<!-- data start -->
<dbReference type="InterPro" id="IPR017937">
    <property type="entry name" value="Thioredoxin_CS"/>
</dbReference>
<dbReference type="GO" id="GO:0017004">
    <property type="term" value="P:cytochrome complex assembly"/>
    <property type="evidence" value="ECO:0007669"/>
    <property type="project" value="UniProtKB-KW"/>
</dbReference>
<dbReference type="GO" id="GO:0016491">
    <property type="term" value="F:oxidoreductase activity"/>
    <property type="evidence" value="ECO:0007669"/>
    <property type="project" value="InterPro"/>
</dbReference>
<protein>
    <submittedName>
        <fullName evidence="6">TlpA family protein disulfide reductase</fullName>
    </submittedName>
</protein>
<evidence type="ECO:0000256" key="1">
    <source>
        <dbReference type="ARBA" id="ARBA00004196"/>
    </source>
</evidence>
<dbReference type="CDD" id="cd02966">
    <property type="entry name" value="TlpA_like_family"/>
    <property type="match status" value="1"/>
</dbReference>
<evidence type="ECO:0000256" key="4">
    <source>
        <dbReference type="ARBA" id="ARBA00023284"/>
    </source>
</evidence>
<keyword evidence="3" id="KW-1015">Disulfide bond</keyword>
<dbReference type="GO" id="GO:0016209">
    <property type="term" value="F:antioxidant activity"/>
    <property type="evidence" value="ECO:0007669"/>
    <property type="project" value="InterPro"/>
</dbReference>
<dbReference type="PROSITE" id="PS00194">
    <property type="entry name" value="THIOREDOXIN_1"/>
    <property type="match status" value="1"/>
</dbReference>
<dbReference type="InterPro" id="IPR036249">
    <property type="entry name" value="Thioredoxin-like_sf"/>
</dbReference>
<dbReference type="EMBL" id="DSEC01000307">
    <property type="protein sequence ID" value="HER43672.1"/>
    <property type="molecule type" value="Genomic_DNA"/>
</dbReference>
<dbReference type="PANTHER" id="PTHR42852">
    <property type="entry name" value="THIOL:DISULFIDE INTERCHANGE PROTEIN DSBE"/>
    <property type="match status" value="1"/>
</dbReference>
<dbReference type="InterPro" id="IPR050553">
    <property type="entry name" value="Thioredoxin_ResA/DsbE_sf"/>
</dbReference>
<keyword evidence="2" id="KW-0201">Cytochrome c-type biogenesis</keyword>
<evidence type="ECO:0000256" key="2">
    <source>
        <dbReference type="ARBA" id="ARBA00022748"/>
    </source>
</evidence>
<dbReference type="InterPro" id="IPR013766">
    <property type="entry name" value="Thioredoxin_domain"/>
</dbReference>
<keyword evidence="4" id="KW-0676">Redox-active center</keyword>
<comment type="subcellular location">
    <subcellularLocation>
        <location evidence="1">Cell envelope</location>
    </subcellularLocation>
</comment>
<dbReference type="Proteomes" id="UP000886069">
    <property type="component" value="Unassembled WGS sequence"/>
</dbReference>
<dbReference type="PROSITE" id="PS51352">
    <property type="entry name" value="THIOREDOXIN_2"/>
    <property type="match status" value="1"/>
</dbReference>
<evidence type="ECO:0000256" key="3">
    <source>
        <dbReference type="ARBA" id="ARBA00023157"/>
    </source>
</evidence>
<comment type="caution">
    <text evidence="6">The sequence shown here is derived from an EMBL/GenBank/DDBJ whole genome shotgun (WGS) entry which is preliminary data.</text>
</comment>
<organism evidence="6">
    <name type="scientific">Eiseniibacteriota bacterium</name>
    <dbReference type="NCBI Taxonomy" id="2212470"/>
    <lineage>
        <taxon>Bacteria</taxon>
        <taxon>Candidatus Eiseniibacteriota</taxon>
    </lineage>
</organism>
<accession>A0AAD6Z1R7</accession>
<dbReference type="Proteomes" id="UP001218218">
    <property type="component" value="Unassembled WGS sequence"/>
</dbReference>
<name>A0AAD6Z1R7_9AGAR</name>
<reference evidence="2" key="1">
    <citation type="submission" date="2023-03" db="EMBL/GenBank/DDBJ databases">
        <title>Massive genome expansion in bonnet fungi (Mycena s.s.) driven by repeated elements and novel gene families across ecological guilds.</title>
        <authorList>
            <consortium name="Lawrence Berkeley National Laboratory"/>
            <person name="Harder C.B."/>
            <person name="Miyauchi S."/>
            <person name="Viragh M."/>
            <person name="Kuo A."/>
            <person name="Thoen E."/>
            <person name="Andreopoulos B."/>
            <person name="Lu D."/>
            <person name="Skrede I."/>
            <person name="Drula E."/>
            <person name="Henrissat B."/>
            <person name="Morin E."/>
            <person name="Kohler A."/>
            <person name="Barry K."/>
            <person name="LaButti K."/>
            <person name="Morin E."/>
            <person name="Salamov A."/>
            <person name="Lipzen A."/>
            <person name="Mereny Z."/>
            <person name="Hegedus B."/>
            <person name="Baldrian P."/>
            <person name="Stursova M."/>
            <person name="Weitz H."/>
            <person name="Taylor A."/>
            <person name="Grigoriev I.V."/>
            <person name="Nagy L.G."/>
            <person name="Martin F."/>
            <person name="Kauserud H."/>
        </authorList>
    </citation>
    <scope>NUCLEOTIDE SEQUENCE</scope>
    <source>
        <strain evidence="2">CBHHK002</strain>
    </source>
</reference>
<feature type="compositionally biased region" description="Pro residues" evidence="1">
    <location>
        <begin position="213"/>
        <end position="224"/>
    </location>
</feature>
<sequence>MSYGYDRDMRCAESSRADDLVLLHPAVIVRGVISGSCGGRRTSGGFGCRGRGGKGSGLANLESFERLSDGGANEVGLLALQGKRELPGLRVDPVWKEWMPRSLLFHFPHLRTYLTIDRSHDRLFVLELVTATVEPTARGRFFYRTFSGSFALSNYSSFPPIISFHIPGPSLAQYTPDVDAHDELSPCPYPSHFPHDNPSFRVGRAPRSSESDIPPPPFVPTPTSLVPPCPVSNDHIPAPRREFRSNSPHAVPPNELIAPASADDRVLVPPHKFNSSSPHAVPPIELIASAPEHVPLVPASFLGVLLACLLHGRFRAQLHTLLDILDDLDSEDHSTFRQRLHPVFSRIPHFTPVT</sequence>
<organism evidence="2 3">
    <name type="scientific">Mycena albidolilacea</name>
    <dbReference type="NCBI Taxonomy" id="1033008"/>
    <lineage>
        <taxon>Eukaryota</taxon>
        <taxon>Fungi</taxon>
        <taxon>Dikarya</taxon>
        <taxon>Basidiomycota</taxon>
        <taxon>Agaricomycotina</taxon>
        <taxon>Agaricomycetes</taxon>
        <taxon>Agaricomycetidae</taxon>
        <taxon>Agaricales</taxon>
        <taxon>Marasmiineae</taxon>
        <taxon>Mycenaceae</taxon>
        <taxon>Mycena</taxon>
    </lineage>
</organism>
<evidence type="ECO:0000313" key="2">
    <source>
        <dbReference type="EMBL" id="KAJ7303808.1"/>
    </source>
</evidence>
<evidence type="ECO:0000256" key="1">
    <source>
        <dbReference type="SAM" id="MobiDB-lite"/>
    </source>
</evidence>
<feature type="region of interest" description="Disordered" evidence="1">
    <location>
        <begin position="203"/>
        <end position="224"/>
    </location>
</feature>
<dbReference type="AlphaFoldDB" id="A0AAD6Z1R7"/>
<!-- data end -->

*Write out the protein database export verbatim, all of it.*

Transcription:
<dbReference type="InterPro" id="IPR017937">
    <property type="entry name" value="Thioredoxin_CS"/>
</dbReference>
<dbReference type="GO" id="GO:0017004">
    <property type="term" value="P:cytochrome complex assembly"/>
    <property type="evidence" value="ECO:0007669"/>
    <property type="project" value="UniProtKB-KW"/>
</dbReference>
<dbReference type="GO" id="GO:0016491">
    <property type="term" value="F:oxidoreductase activity"/>
    <property type="evidence" value="ECO:0007669"/>
    <property type="project" value="InterPro"/>
</dbReference>
<protein>
    <submittedName>
        <fullName evidence="6">TlpA family protein disulfide reductase</fullName>
    </submittedName>
</protein>
<evidence type="ECO:0000256" key="1">
    <source>
        <dbReference type="ARBA" id="ARBA00004196"/>
    </source>
</evidence>
<dbReference type="CDD" id="cd02966">
    <property type="entry name" value="TlpA_like_family"/>
    <property type="match status" value="1"/>
</dbReference>
<evidence type="ECO:0000256" key="4">
    <source>
        <dbReference type="ARBA" id="ARBA00023284"/>
    </source>
</evidence>
<keyword evidence="3" id="KW-1015">Disulfide bond</keyword>
<dbReference type="GO" id="GO:0016209">
    <property type="term" value="F:antioxidant activity"/>
    <property type="evidence" value="ECO:0007669"/>
    <property type="project" value="InterPro"/>
</dbReference>
<dbReference type="PROSITE" id="PS00194">
    <property type="entry name" value="THIOREDOXIN_1"/>
    <property type="match status" value="1"/>
</dbReference>
<dbReference type="InterPro" id="IPR036249">
    <property type="entry name" value="Thioredoxin-like_sf"/>
</dbReference>
<dbReference type="EMBL" id="DSEC01000307">
    <property type="protein sequence ID" value="HER43672.1"/>
    <property type="molecule type" value="Genomic_DNA"/>
</dbReference>
<dbReference type="PANTHER" id="PTHR42852">
    <property type="entry name" value="THIOL:DISULFIDE INTERCHANGE PROTEIN DSBE"/>
    <property type="match status" value="1"/>
</dbReference>
<dbReference type="InterPro" id="IPR050553">
    <property type="entry name" value="Thioredoxin_ResA/DsbE_sf"/>
</dbReference>
<keyword evidence="2" id="KW-0201">Cytochrome c-type biogenesis</keyword>
<evidence type="ECO:0000256" key="2">
    <source>
        <dbReference type="ARBA" id="ARBA00022748"/>
    </source>
</evidence>
<dbReference type="InterPro" id="IPR013766">
    <property type="entry name" value="Thioredoxin_domain"/>
</dbReference>
<keyword evidence="4" id="KW-0676">Redox-active center</keyword>
<comment type="subcellular location">
    <subcellularLocation>
        <location evidence="1">Cell envelope</location>
    </subcellularLocation>
</comment>
<dbReference type="Proteomes" id="UP000886069">
    <property type="component" value="Unassembled WGS sequence"/>
</dbReference>
<dbReference type="PROSITE" id="PS51352">
    <property type="entry name" value="THIOREDOXIN_2"/>
    <property type="match status" value="1"/>
</dbReference>
<evidence type="ECO:0000256" key="3">
    <source>
        <dbReference type="ARBA" id="ARBA00023157"/>
    </source>
</evidence>
<comment type="caution">
    <text evidence="6">The sequence shown here is derived from an EMBL/GenBank/DDBJ whole genome shotgun (WGS) entry which is preliminary data.</text>
</comment>
<organism evidence="6">
    <name type="scientific">Eiseniibacteriota bacterium</name>
    <dbReference type="NCBI Taxonomy" id="2212470"/>
    <lineage>
        <taxon>Bacteria</taxon>
        <taxon>Candidatus Eiseniibacteriota</taxon>
    </lineage>
</organism>
<accession>A0AAD6Z1R7</accession>
<dbReference type="Proteomes" id="UP001218218">
    <property type="component" value="Unassembled WGS sequence"/>
</dbReference>
<name>A0AAD6Z1R7_9AGAR</name>
<reference evidence="2" key="1">
    <citation type="submission" date="2023-03" db="EMBL/GenBank/DDBJ databases">
        <title>Massive genome expansion in bonnet fungi (Mycena s.s.) driven by repeated elements and novel gene families across ecological guilds.</title>
        <authorList>
            <consortium name="Lawrence Berkeley National Laboratory"/>
            <person name="Harder C.B."/>
            <person name="Miyauchi S."/>
            <person name="Viragh M."/>
            <person name="Kuo A."/>
            <person name="Thoen E."/>
            <person name="Andreopoulos B."/>
            <person name="Lu D."/>
            <person name="Skrede I."/>
            <person name="Drula E."/>
            <person name="Henrissat B."/>
            <person name="Morin E."/>
            <person name="Kohler A."/>
            <person name="Barry K."/>
            <person name="LaButti K."/>
            <person name="Morin E."/>
            <person name="Salamov A."/>
            <person name="Lipzen A."/>
            <person name="Mereny Z."/>
            <person name="Hegedus B."/>
            <person name="Baldrian P."/>
            <person name="Stursova M."/>
            <person name="Weitz H."/>
            <person name="Taylor A."/>
            <person name="Grigoriev I.V."/>
            <person name="Nagy L.G."/>
            <person name="Martin F."/>
            <person name="Kauserud H."/>
        </authorList>
    </citation>
    <scope>NUCLEOTIDE SEQUENCE</scope>
    <source>
        <strain evidence="2">CBHHK002</strain>
    </source>
</reference>
<feature type="compositionally biased region" description="Pro residues" evidence="1">
    <location>
        <begin position="213"/>
        <end position="224"/>
    </location>
</feature>
<sequence>MSYGYDRDMRCAESSRADDLVLLHPAVIVRGVISGSCGGRRTSGGFGCRGRGGKGSGLANLESFERLSDGGANEVGLLALQGKRELPGLRVDPVWKEWMPRSLLFHFPHLRTYLTIDRSHDRLFVLELVTATVEPTARGRFFYRTFSGSFALSNYSSFPPIISFHIPGPSLAQYTPDVDAHDELSPCPYPSHFPHDNPSFRVGRAPRSSESDIPPPPFVPTPTSLVPPCPVSNDHIPAPRREFRSNSPHAVPPNELIAPASADDRVLVPPHKFNSSSPHAVPPIELIASAPEHVPLVPASFLGVLLACLLHGRFRAQLHTLLDILDDLDSEDHSTFRQRLHPVFSRIPHFTPVT</sequence>
<organism evidence="2 3">
    <name type="scientific">Mycena albidolilacea</name>
    <dbReference type="NCBI Taxonomy" id="1033008"/>
    <lineage>
        <taxon>Eukaryota</taxon>
        <taxon>Fungi</taxon>
        <taxon>Dikarya</taxon>
        <taxon>Basidiomycota</taxon>
        <taxon>Agaricomycotina</taxon>
        <taxon>Agaricomycetes</taxon>
        <taxon>Agaricomycetidae</taxon>
        <taxon>Agaricales</taxon>
        <taxon>Marasmiineae</taxon>
        <taxon>Mycenaceae</taxon>
        <taxon>Mycena</taxon>
    </lineage>
</organism>
<evidence type="ECO:0000313" key="2">
    <source>
        <dbReference type="EMBL" id="KAJ7303808.1"/>
    </source>
</evidence>
<evidence type="ECO:0000256" key="1">
    <source>
        <dbReference type="SAM" id="MobiDB-lite"/>
    </source>
</evidence>
<feature type="region of interest" description="Disordered" evidence="1">
    <location>
        <begin position="203"/>
        <end position="224"/>
    </location>
</feature>
<dbReference type="AlphaFoldDB" id="A0AAD6Z1R7"/>